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Friday, January 29, 2016

New seeker for Tomhawk missile will enable to strike moving targets

Raytheon has completed a successful captive flight test of a new seeker designed for the Tomahawk Block IV cruise missile that will enable it to engage moving targets on land and at sea.


Using company-funded, independent research and development, the test was conducted with a modified Tomahawk missile nose cone mounted on a T-39 test aircraft and equipped with a seeker integrated with Raytheon's new, modular, multi-mode processor.

Over a three-week period, the aircraft flew profiles that simulated the Tomahawk flight regime, aiming at moving targets on land and in the maritime environment.

The new seeker will allow Tomhawk to detect, discriminate and engage moving maritime and land-based targets, in all-weather, enabling precision strikes against high value targets at long ranges.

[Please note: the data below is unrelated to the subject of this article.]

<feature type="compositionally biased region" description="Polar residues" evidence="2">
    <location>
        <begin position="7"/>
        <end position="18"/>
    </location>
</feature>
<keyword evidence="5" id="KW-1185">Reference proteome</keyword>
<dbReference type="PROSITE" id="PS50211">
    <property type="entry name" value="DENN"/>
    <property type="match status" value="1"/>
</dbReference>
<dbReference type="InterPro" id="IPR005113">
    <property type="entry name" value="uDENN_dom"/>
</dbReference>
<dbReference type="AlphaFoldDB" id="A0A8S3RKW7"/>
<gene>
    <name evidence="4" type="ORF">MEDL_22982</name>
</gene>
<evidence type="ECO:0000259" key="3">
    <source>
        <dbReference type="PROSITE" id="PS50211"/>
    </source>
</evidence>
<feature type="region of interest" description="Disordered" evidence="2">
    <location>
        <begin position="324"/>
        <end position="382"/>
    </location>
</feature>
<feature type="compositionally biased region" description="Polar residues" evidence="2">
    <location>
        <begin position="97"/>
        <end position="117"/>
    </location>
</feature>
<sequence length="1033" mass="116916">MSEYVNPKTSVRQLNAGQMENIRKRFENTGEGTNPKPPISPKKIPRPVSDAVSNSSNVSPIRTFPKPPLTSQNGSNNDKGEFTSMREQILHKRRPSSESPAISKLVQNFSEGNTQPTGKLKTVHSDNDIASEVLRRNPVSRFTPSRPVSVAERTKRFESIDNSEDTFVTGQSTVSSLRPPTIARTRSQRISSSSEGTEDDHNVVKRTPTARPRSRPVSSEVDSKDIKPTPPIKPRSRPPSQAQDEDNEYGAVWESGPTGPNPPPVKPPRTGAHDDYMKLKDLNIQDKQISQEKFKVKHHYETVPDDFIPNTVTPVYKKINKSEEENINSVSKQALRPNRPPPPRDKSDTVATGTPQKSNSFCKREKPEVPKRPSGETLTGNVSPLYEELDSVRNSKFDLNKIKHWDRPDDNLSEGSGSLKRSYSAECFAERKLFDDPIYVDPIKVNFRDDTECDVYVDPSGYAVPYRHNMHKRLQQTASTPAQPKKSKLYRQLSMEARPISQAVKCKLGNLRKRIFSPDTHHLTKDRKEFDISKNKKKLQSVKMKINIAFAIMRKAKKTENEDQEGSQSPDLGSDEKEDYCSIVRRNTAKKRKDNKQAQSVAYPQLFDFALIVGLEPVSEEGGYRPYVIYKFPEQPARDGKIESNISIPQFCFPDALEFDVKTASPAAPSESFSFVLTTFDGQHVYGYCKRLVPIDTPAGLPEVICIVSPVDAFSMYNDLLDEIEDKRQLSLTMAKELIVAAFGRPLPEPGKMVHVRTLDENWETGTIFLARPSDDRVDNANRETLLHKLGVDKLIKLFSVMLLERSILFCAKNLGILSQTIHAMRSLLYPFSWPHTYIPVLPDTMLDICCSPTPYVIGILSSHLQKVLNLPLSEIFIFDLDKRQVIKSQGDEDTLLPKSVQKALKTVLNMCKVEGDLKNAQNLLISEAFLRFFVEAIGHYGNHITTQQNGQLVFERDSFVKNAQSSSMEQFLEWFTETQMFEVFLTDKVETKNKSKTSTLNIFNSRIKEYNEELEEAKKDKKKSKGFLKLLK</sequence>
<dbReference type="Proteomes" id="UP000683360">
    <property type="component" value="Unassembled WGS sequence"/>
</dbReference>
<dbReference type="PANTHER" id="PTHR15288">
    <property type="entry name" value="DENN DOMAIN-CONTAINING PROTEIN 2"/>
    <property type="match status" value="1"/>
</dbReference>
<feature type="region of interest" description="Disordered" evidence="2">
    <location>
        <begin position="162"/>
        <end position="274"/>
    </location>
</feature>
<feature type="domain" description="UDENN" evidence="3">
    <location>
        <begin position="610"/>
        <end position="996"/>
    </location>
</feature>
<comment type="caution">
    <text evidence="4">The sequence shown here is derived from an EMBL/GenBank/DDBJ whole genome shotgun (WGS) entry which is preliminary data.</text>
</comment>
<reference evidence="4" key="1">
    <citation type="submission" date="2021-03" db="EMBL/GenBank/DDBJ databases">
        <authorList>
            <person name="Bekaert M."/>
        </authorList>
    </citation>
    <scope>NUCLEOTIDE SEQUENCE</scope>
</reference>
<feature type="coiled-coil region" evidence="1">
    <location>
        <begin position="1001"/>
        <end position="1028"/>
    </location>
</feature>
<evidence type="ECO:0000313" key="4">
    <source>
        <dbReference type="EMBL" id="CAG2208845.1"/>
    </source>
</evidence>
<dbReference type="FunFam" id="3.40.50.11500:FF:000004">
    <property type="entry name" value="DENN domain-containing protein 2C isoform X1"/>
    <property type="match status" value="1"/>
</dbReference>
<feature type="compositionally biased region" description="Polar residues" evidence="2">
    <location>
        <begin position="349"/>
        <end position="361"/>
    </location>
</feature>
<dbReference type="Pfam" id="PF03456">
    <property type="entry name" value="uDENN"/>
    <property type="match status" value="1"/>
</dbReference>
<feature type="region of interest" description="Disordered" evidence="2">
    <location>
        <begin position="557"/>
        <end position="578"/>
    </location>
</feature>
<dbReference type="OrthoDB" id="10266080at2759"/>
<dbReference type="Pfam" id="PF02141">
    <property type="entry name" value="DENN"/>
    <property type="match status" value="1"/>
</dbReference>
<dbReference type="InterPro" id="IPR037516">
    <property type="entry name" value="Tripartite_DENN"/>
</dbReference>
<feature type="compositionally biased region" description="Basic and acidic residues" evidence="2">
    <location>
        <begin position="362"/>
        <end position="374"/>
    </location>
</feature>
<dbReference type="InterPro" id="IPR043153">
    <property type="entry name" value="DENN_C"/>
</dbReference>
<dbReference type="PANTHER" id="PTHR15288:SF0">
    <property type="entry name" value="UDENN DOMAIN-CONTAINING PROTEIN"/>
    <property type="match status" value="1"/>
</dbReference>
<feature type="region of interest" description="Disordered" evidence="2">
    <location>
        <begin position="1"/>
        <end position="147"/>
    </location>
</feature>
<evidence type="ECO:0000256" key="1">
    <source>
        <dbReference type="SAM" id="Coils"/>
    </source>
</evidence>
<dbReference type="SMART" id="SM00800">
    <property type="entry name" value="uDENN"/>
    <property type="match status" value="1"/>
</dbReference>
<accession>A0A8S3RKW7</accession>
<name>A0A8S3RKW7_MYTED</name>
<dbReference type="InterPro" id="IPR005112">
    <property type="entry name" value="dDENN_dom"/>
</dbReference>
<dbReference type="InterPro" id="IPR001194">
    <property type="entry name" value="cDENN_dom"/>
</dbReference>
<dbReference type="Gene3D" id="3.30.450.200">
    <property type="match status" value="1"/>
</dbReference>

In June, 2014, RMS successfully demonstrated seeker components in a similar captive flight test. The December, 2015, captive flight test of the seeker demonstrated Technology Readiness Level 6 (Prototype in Representative Environment) of the seeker components needed to meet the moving land and maritime strike requirements. These improvements enhance the current Tomahawk long-range precision strike/land attack role.

With a range of approximately 1,000 statute miles, the Tomahawk Block IV missile is a surface- and submarine-launched, precision strike, stand-off weapon.

Tomahawk is designed for long-range precision strike missions against high-value and heavily defended targets. More than 2,000 Tomahawks have been employed in combat.  More than 500 Tomahawk flight and production validation tests have been completed.

The missile is integrated on all major U.S. surface combatants, as well as U.S. and U.K. sub-surface platforms, including the Los Angeles, Virginia, Ohio, Astute and Trafalgar class submarines.
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